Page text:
First-timers find this decathlon is a long, hard run

Times staff writer

Silence settled over the high school classroom. The students stared at one another, the same question stamped on their baffled faces: What the heck is jinwen?

On this recent Wednesday afternoon, the nine classmates had mostly breezed through the multiple-choice questions. Until jinwen.

"This is just a guess," said Carlos Ochoa, 18, the first to pipe up, "but is it D?"

The teacher shook her head.

"B?" another student ventured. Another head shake.

The answer? "A," Jeri Jones, the teacher, read from a score sheet. "Jinwen is a script used to inscribe ancient Chinese bronzes."

"Man," muttered David Taliaferro, 17, as he slumped in his chair, "that one was hard."

"Hard" might be an understatement for these students, who comprise Orthopaedic Hospital Medical Magnet High School's first team in the Academic Decathlon, a grueling competition that tests students' knowledge and mettle. They are expected to master subjects such as climatology and, this year, Chinese vocabulary, to compete in a district that has among the toughest fields of contenders in California, possibly the country.

This afternoon at UCLA, 62 teams from the Los Angeles Unified School District will face off in the Super Quiz, the climax of the decathlon that determines which teams will proceed to the state championship competition in March.

Taft High School, winner of last year's national title, will be there. So will a fellow Woodlands Hills school, El Camino Real High, which won back-to-back national titles in 2004 and 2005.

And so will Maywood Academy High School and Orthopaedic Magnet, new campuses sponsoring teams that are -- by their own admission -- the underdogs, the proverbial Davids in a field full of textbooktoting Goliaths.

"Sure, it would be great to win the whole thing," said David of Orthopaedic Magnet, just south of downtown, after the drill session that included the bout with jinwen. "But realistically, in the back of our minds, we just don't want to come in last place."

Much like expansion NFL franchises in their first year, newcomers to the Academic Decathlon face an uphill battle against powerhouse teams stocked with veterans of past championship runs and coaches who have honed their strategies down to the most minute details, such as how many pages their students should study per day.

The talent and experience aren't confined to one or two teams in the district either. Last year in the state Academic Decathlon, L.A. Unified schools placed first, second and fifth through 11th.

That depth can be hard for first-year teams to appreciate, said Cliff Ker, the district's Academic Decathlon coordinator.

"It doesn't really sink in until you've worked really hard with your kids all year and someone still scores 10,000 points more than you do," he said.

A team's first year can be made especially rough when administrators and teachers can't attract enough interest. Teams must have at least six members to compete, and coaches who see minimum turnout will sometimes go to considerable lengths to hold on to wary students.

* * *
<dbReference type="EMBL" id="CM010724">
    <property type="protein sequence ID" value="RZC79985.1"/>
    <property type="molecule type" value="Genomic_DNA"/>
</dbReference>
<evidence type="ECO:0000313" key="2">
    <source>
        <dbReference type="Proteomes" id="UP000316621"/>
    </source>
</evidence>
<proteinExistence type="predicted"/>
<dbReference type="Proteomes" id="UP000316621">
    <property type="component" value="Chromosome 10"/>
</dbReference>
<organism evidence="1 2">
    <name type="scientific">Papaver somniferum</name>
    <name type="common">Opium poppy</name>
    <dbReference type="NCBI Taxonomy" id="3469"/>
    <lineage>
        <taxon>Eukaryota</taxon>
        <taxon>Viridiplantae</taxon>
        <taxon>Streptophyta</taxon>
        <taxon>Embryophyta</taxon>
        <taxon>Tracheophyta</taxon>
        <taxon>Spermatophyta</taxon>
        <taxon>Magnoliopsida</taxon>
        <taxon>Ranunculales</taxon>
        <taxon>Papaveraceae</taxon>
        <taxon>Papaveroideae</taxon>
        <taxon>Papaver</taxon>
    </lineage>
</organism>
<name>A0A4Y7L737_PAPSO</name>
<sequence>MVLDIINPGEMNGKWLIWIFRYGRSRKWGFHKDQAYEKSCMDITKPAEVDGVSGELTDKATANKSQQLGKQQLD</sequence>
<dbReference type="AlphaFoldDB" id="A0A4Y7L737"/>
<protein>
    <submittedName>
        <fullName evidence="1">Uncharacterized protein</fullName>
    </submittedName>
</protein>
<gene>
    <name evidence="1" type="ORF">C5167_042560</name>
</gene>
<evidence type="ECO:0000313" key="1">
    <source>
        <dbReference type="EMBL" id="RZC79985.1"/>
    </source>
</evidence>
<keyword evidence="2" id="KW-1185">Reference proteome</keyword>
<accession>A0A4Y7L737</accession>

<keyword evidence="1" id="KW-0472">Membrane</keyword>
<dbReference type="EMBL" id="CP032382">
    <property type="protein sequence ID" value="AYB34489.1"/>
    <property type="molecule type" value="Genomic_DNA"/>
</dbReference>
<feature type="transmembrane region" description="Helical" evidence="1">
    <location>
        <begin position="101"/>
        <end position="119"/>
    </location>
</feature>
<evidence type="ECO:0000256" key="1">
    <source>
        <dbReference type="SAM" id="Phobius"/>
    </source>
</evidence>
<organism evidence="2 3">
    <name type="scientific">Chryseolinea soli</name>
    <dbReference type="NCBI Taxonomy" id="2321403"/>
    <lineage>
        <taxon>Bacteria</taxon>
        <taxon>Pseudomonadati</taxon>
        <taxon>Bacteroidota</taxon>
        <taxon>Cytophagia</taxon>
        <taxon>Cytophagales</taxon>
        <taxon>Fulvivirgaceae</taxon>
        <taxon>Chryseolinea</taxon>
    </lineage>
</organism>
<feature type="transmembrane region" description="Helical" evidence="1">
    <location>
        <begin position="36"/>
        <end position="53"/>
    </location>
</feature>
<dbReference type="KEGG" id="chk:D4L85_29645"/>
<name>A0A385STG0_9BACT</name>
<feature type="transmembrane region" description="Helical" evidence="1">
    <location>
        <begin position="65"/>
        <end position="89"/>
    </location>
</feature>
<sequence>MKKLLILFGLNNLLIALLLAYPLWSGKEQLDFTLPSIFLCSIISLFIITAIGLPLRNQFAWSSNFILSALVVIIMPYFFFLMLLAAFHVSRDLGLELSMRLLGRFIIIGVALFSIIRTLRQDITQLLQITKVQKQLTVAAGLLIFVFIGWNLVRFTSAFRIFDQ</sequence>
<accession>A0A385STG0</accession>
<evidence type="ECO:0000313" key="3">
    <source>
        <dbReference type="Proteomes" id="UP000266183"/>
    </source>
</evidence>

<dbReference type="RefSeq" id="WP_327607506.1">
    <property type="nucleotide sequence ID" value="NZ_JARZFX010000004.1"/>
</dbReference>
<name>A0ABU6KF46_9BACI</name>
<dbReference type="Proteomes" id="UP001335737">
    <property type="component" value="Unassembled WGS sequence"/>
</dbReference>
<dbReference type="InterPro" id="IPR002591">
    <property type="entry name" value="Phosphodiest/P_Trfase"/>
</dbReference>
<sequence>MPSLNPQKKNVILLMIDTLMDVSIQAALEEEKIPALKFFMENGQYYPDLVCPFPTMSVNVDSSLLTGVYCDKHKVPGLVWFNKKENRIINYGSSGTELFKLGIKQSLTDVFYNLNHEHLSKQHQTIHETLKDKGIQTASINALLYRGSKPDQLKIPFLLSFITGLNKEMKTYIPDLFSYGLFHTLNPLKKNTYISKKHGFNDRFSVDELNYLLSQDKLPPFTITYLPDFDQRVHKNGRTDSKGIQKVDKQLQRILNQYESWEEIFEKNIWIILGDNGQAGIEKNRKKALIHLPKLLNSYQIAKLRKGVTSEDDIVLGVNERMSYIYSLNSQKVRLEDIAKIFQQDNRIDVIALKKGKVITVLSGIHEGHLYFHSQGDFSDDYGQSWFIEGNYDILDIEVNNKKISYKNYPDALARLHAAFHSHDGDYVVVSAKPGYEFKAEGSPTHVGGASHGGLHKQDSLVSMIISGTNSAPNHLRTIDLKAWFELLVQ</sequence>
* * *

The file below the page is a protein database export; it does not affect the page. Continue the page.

When South East High School opened its doors just south of downtown last year, Assistant Principal Julia Chung didn't want to intimidate her seven potential decathlon participants any more than she had to. So she neglected to mention that the Super Quiz is televised -- until a couple hours before the competition began.

Her students were surprised, but they took it in stride. Chung admits that the team finished the decathlon "toward the bottom," but it wasn't last. This year, it has a new goal: most improved.

"Your first year you're not going to do well," Chung said. "That's a given. So what you can look forward to is the next year."

That's an axiom that Lopa Mukherji, the coach at newcomer Maywood Academy, appreciates. Her team has six students, and all of them have struggled with the complex subjects the decathlon demands, especially climatology.

But Mukherji is looking forward. She has already lined up other teachers to help her coach next year's team. She is planning to attend district workshops on the decathlon. And, most important, she hopes to have a foundation of decathlon veterans from her current team.

"All six of them want to come back next year," Mukherji said, "so that tells me something."

Freshman and senior coaches agree that the hardest aspect of the competition for rookie teams to grasp is the time commitment. Veteran teams that compete at the highest echelons will start studying over the summer, sometimes right on the heels of the previous year's competition season.

They will study before school, after school and all night after dinner, said North Hollywood High School coach Jim Hatem, who's led decathlon teams for 18 years. Coaches will toil just as hard to keep the teams on pace and make sure they don't "peak" too early.

"It takes all your time, plus some," said Hatem, whose resume includes coaching a Los Angeles High School team that won the Super Quiz 10 years in a row.

"There's no eating, there's no sleeping. This is your whole life," he said.

The Orthopaedic Magnet team might not be at the level of the veterans -- yet. But a recent afternoon found members working hard to close the gap. The students, some with Monster Energy drinks perched on their desks, diligently plowed through mind-boggling questions on topics as wide-ranging as livestock in Mongolia, glacial ice cores and the hantavirus.

The subject matter was enough to intimidate Jones, their coach. "Guys," she said after reading through one tongue-tripping, brain-twisting question, "I'm so glad I'm not doing this. Good for you."

For both Jones and her students, "it's a learning curve," she said.

"But," she added, "I think it'll be easier for me next year. And hopefully better for them."


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